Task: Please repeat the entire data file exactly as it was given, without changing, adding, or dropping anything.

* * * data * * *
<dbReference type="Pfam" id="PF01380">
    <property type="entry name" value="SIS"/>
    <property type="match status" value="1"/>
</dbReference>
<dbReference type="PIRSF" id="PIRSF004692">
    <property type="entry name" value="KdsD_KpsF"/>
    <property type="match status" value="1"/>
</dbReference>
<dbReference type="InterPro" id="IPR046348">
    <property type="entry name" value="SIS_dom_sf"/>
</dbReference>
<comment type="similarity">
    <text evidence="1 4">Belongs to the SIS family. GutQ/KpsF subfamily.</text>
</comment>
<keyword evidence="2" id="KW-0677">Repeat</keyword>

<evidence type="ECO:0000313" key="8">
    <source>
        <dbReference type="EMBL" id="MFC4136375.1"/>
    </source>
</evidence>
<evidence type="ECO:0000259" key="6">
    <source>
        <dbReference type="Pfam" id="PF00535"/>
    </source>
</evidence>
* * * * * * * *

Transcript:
<dbReference type="Pfam" id="PF01380">
    <property type="entry name" value="SIS"/>
    <property type="match status" value="1"/>
</dbReference>
<dbReference type="PIRSF" id="PIRSF004692">
    <property type="entry name" value="KdsD_KpsF"/>
    <property type="match status" value="1"/>
</dbReference>
<dbReference type="InterPro" id="IPR046348">
    <property type="entry name" value="SIS_dom_sf"/>
</dbReference>
<comment type="similarity">
    <text evidence="1 4">Belongs to the SIS family. GutQ/KpsF subfamily.</text>
</comment>
<keyword evidence="2" id="KW-0677">Repeat</keyword>

<evidence type="ECO:0000313" key="8">
    <source>
        <dbReference type="EMBL" id="MFC4136375.1"/>
    </source>
</evidence>
<evidence type="ECO:0000259" key="6">
    <source>
        <dbReference type="Pfam" id="PF00535"/>
    </source>
</evidence>